Markets quietly licked their wounds from February’s volatility over much of the month before quickly falling 5% on less dovish guidance from Fed Chairman Powell and the Administration’s plan to impose tariffs on Chinese goods. While unlikely to escalate significantly, the tariff issue highlights that growing political risks here and abroad will contribute to the pick-up in market volatility.
From the Fed’s perspective, the first three weeks of March have been quite satisfying: there has been some moderation in the strength of US economic reports; international growth remained strong; the January spike in wage inflation was reversed; and most importantly, the monthly employment report could not have been more supportive for its gradualist approach to rate normalization.
It would be a mistake to extrapolate the unemployment report (strong job creation, a spike in the participation rate, and minimal hourly earnings growth) into forecasting a return to the continuation of nearly risk-free equity returns. One of our managers put the 15-month streak of consecutive positive months (November 2016 through January 2018) into perspective: consecutive gains of more than eight months have occurred only 0.7% of the time over the past 90 years! No wonder that risk (volatility) was so mispriced entering February!
Federal Reserve Board Activity
While financial markets stabilized over that period at modestly higher levels as the VIX declined 10%, there was little further extension of the market recovery from February’s lows as investors cautiously anticipated Fed Chairman Powell’s initial testimony and likely additional tariff moves against China. While Treasuries regained a third of February losses (as wage and inflation reports matched expectations and REITS recovered 3% from oversold conditions), equities were little changed and credit markets were flat to lower.
The Fed raised rates 25 basis points as expected, but Powell’s testimony was the big news of the month. While his guidance was much more hawkish than many expected, it was not only precisely in line with our thinking, but was probably the optimal policy path going forward, especially given his difficult starting conditions (financial conditions remarkably accommodative given asset valuations, growth, inflation and unemployment). We had expected that the guidance for three hikes in 2018 would remain (yes, but guidance was close to four hikes) and that the length of the tightening cycle would substitute for the speed of the tightening cycle (it did, with an assumed terminal short-term rate of 3.375% in 2020). Having said that, while the Fed’s decision to bump up growth and employment forecasts was appropriate, its inflation forecast was almost laughably optimistic. Only the halo-effect of the remarkably benign employment report prevented a more skeptical reception and a more negative market response.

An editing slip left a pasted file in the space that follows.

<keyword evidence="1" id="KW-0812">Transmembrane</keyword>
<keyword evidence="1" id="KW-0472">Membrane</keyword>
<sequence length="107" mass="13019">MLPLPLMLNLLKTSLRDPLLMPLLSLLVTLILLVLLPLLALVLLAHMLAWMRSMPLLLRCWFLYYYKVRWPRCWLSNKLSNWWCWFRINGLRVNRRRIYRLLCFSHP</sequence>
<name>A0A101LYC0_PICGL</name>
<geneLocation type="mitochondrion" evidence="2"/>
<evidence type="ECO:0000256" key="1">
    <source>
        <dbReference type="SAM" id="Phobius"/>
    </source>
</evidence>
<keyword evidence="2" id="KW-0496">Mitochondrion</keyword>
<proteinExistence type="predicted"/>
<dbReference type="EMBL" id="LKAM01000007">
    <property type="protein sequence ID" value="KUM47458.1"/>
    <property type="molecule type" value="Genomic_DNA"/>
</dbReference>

Inflation has already arrived, at least in the US, as core inflation has reached a decade high 3.1% on a 3-month annualized basis, suggesting that trailing 12-month rates will pick up. In that context, the March inflation report has built-in upside risks, as some one-time 2017 factors roll off. While the Fed’s preferred inflation metric tends to run 30 basis points below the core CPI figure, its 2% goal should be hit before year-end.
It is hard to defend the Fed’s assumption that inflation will not exceed 2.1% after 2018 given its forecasts that unemployment will fall to 3.4% (well below any member’s estimate of full employment) with growth of as high as 2.7% (well above their estimate of trend growth of 1.8%). That evidence increasingly suggests that the Fed may be 75-100 basis points behind the curve and that the resulting ongoing need to tighten will trigger the next recession.
Shortly after the Federal Reserve developments, markets were spooked by the Trump administration’s announcement that new tariffs will be placed on $60 billion of Chinese goods. The most likely outcome is for the escalation to be contained as China’s initial response was restrained, the US farm vote is important (avoid agricultural retaliation), the overall US tariff rate is only 1.5% and the administration has a history of compromising after a strong opening bid (aluminum and steel tariffs have been watered down and NAFTA talks are proceeding). Having said that, President Trump has suggested that other trade and investment restrictions on China are forthcoming. Of note is that the headline US trade deficit just hit an all-time high and 50% of that trade deficit is with China. The tail risk remains, particularly as the mid-term elections approach and President Trump appears less constrained after the departure of some key advisors. Assuming that growth-crushing tail risk is avoided, financial stocks look like a compelling purchase on weakness given that (1) they are the worst performing sector this month, (2) they are somewhat insulated from trade issues, (3) fears of a flat-yield curve are overdone, (4) credit risks are low for now, and (5) regulatory attention has shifted to the social media space.
As the administration follows through on its campaign promises, populist parties also appear to be gaining strength in Europe as evidenced by the Italian election result. The “southern” populist Five Star Movement (as expected) won a plurality, not a majority, but the surprise was that the “northern populist” Northern League defeated the center-right party. Altogether, the two parties garnered 50% of the vote, compared to 30% in the 2013 elections. While the result does not present any near-term risks to the recovery in the economy or the banking system (year-over-year 15% decline in non-performing loans), it complicates broader Eurozone integration initiatives as Northern Europe will worry about Italy’s likely fiscal expansion and stalled reform initiatives.
More importantly, Brexit developments continue on a predictable downward spiral, with the latest being the “breakthrough” in setting terms for a 20-month transition period beginning next March. Unfortunately, the agreement is contingent on terms for the ultimate UK relationship with the EU being agreed to this fall. On that score, the hard-Brexit outcome of a Canada-like outsider status, without financial services passporting, remains the likelihood. In response to such a disappointment, a tail risk is that the Labor Party takes control under Jeremy Corbyn, an unreconstructed socialist (who might nationalize utilities). While some astute investors are taking advantage of the mark-down in UK asset prices (especially real estate), it is hard not to see vulnerability for gilts and the pound.